Albums of 2015 (#7): Young Fathers – White Men Are Black Men Too

Young Fathers have spent most of 2015 touring the world on the back of the success of their second album. But they've still found the time to plan a new base of operations back in Edinburgh

Feature by Chris McCall | 01 Dec 2015

Following gigs in Malawi and China this year, Young Fathers are used to performing to audiences that may be unfamiliar with their unique brand of alt-pop music. 

So the invitation to support Paul Weller on his current UK tour was eagerly accepted by the Edinburgh-based trio. At first glance, the former Jam frontman, still most associated with the Mod revival of the late 1970s, does not seem a natural fit with Young Fathers. But the group view the Modfather’s invitation as a welcome confirmation of their pop credentials.

“We’ve had a couple of boos from typical Mod guys, but I enjoy that,” explains Graham ‘G’ Hastings. "It kind of makes sense that Paul would be into it. He’s always been a guy who’s looking for the latest thing. It’s great to be asked to come on tour with him. A lot of people want to paint us as this weirdo, left-field kind of group. It’s good when people like him give you the seal of approval. Having spoken with Paul briefly over the last couple of days, I think it’s the melodic, pop side that he loves. I think that’s a side of us that sometimes people dinnae want to talk about – the strange pop music that we make.”

"There’s a side of us that sometimes people dinnae want to talk about – the strange pop music that we make”  – G Hastings

That ‘strange’ pop music was to the fore in the trio’s second LP, White Men Are Black Men Too, which was released to near universal acclaim in April. Buoyed by energetic floor-shakers like Rain or Shine, the album maintained the momentum built by their Mercury Prize victory the previous November. It was an assured follow-up to DEAD, which had announced their arrival on the global stage, but was taped at breakneck speed.

“As soon as we recorded the album we had confidence in it,” G says.  “We had planned to work much longer, but the album was done and the songs were good enough, so we decided to stop there and get it out. It’s the first time we’ve had an album that’s come out so quickly after recording it. With our previous records it was like you make it and it doesn’t come out for another year. But this is still fresh. We still enjoy playing the songs live. We get bored pretty quickly with stuff we do, but we’ve been on top of it with this album.  The reception on the tours has been really good; and we’ve been travelling a lot this year places like to China to Africa.”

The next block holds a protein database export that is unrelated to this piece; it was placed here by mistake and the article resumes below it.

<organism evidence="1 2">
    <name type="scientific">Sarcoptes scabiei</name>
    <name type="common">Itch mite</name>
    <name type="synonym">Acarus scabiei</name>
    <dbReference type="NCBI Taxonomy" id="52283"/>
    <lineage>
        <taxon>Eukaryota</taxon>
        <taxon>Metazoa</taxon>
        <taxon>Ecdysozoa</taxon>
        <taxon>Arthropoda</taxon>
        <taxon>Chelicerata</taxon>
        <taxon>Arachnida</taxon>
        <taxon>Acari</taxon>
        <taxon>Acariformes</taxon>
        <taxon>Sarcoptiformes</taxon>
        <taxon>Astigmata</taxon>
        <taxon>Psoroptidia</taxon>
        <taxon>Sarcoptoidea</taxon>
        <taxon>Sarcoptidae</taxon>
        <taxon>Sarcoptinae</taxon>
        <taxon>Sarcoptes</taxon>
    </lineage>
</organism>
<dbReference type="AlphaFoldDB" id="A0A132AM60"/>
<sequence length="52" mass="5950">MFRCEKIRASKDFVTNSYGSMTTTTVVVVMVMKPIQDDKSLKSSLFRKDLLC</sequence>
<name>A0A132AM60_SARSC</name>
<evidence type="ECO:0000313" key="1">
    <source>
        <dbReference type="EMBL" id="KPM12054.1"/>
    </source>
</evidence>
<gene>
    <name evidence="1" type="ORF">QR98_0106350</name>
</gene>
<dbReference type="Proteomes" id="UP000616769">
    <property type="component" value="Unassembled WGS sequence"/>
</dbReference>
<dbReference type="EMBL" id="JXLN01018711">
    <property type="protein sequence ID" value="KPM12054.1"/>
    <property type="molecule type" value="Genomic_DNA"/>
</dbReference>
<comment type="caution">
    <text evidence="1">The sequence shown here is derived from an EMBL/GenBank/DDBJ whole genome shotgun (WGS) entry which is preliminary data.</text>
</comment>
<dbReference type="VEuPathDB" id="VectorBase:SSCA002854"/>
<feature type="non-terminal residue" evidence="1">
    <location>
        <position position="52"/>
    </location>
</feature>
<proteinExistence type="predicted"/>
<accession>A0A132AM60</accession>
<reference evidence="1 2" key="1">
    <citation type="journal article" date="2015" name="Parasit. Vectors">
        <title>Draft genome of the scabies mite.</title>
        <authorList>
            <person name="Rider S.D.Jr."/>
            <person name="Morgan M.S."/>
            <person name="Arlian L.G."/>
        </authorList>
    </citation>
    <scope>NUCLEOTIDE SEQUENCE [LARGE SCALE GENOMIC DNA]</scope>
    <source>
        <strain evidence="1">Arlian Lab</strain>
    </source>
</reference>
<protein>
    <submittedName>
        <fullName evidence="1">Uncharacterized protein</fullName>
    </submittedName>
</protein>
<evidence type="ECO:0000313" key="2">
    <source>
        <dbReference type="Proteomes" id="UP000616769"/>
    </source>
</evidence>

For a band that admits it enjoys “playing to an away crowd”, the opportunity to perform in such far-flung places was a challenge they relished, even if reaction to their shows could be mixed. “It’s weird for me when people sing our songs back at you as we’re used to the other side of things, when we’re trying to take the crowd rather them already have them onside,” G continues.

“In Malawi, some people were shocked, some were enjoying it. We got a mixture of reactions, which I always think it’s healthy. South Africa earlier in the year was fantastic. That was a life-changing experience. Every where you go, you pick up different things. China is one of those places that we never thought we could get invited; but there’s young people there who want live music. It was a strange experience but a good one at the same time.”

Young Fathers will take more time on their next release. Having secured a lease on a former rehearsal studio in Edinburgh, they plan to convert it to a hub of operations once they come off tour. “We took it because in Edinburgh it’s hard to find somewhere where you won’t get chucked out for making loads of noise," G confirms. "We’ve got a bunch of rooms we can use for a bunch of different things; shooting video, rehearsal, making t-shirts, we’re thinking of even having a darkroom for photos. It’s a wee centre for us to go to every day and be creative. We’ve been away all year, so we’ve no had time to record. We’ve done wee bits and bobs. But we need a place to be and time to be there. When we get there, we’ll get recording.